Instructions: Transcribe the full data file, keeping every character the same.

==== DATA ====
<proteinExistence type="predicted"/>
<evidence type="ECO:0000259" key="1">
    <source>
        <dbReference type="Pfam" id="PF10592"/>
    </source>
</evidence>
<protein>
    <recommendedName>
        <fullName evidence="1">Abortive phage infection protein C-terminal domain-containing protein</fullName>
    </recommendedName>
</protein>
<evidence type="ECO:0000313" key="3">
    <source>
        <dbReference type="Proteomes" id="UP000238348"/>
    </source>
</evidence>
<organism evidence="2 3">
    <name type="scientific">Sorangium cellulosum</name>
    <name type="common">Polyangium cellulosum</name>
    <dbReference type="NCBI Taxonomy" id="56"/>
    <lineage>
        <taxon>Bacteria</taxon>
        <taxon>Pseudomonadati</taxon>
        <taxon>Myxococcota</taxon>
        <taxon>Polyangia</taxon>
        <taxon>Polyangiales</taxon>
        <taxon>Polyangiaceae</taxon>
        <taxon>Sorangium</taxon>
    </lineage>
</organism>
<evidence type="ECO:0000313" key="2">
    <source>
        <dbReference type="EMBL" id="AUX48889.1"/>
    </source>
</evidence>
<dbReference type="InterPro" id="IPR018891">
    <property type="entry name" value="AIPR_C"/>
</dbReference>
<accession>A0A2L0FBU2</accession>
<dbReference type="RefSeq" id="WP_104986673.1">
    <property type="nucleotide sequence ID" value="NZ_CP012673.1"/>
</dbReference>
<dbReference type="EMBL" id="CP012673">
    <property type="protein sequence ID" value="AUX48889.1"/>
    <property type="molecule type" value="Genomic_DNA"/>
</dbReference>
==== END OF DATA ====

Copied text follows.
<proteinExistence type="predicted"/>
<evidence type="ECO:0000259" key="1">
    <source>
        <dbReference type="Pfam" id="PF10592"/>
    </source>
</evidence>
<protein>
    <recommendedName>
        <fullName evidence="1">Abortive phage infection protein C-terminal domain-containing protein</fullName>
    </recommendedName>
</protein>
<evidence type="ECO:0000313" key="3">
    <source>
        <dbReference type="Proteomes" id="UP000238348"/>
    </source>
</evidence>
<organism evidence="2 3">
    <name type="scientific">Sorangium cellulosum</name>
    <name type="common">Polyangium cellulosum</name>
    <dbReference type="NCBI Taxonomy" id="56"/>
    <lineage>
        <taxon>Bacteria</taxon>
        <taxon>Pseudomonadati</taxon>
        <taxon>Myxococcota</taxon>
        <taxon>Polyangia</taxon>
        <taxon>Polyangiales</taxon>
        <taxon>Polyangiaceae</taxon>
        <taxon>Sorangium</taxon>
    </lineage>
</organism>
<evidence type="ECO:0000313" key="2">
    <source>
        <dbReference type="EMBL" id="AUX48889.1"/>
    </source>
</evidence>
<dbReference type="InterPro" id="IPR018891">
    <property type="entry name" value="AIPR_C"/>
</dbReference>
<accession>A0A2L0FBU2</accession>
<dbReference type="RefSeq" id="WP_104986673.1">
    <property type="nucleotide sequence ID" value="NZ_CP012673.1"/>
</dbReference>
<dbReference type="EMBL" id="CP012673">
    <property type="protein sequence ID" value="AUX48889.1"/>
    <property type="molecule type" value="Genomic_DNA"/>
</dbReference>